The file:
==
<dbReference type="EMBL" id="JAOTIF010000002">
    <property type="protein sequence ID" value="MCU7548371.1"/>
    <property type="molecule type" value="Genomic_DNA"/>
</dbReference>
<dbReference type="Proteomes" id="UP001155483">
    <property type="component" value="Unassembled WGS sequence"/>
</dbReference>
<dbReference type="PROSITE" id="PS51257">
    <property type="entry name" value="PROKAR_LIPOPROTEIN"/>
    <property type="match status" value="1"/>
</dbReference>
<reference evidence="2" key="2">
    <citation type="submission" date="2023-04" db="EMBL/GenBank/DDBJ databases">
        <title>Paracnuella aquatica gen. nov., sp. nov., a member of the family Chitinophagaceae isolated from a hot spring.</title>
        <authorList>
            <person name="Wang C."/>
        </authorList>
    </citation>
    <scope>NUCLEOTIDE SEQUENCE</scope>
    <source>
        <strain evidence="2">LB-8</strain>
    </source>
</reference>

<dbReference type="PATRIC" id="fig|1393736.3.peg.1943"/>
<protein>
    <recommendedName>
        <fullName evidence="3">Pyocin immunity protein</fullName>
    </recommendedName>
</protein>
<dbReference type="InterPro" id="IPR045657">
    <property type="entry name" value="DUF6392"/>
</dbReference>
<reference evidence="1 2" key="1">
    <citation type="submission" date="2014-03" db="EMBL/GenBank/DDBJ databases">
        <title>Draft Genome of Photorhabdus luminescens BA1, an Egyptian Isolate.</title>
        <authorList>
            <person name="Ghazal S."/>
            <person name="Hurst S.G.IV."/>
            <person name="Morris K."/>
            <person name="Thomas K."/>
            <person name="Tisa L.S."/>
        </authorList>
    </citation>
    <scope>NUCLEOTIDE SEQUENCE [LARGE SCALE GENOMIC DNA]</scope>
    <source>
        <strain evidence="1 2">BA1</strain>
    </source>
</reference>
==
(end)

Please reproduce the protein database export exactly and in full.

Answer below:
<dbReference type="EMBL" id="JAOTIF010000002">
    <property type="protein sequence ID" value="MCU7548371.1"/>
    <property type="molecule type" value="Genomic_DNA"/>
</dbReference>
<dbReference type="Proteomes" id="UP001155483">
    <property type="component" value="Unassembled WGS sequence"/>
</dbReference>
<dbReference type="PROSITE" id="PS51257">
    <property type="entry name" value="PROKAR_LIPOPROTEIN"/>
    <property type="match status" value="1"/>
</dbReference>
<reference evidence="2" key="2">
    <citation type="submission" date="2023-04" db="EMBL/GenBank/DDBJ databases">
        <title>Paracnuella aquatica gen. nov., sp. nov., a member of the family Chitinophagaceae isolated from a hot spring.</title>
        <authorList>
            <person name="Wang C."/>
        </authorList>
    </citation>
    <scope>NUCLEOTIDE SEQUENCE</scope>
    <source>
        <strain evidence="2">LB-8</strain>
    </source>
</reference>

<dbReference type="PATRIC" id="fig|1393736.3.peg.1943"/>
<protein>
    <recommendedName>
        <fullName evidence="3">Pyocin immunity protein</fullName>
    </recommendedName>
</protein>
<dbReference type="InterPro" id="IPR045657">
    <property type="entry name" value="DUF6392"/>
</dbReference>
<reference evidence="1 2" key="1">
    <citation type="submission" date="2014-03" db="EMBL/GenBank/DDBJ databases">
        <title>Draft Genome of Photorhabdus luminescens BA1, an Egyptian Isolate.</title>
        <authorList>
            <person name="Ghazal S."/>
            <person name="Hurst S.G.IV."/>
            <person name="Morris K."/>
            <person name="Thomas K."/>
            <person name="Tisa L.S."/>
        </authorList>
    </citation>
    <scope>NUCLEOTIDE SEQUENCE [LARGE SCALE GENOMIC DNA]</scope>
    <source>
        <strain evidence="1 2">BA1</strain>
    </source>
</reference>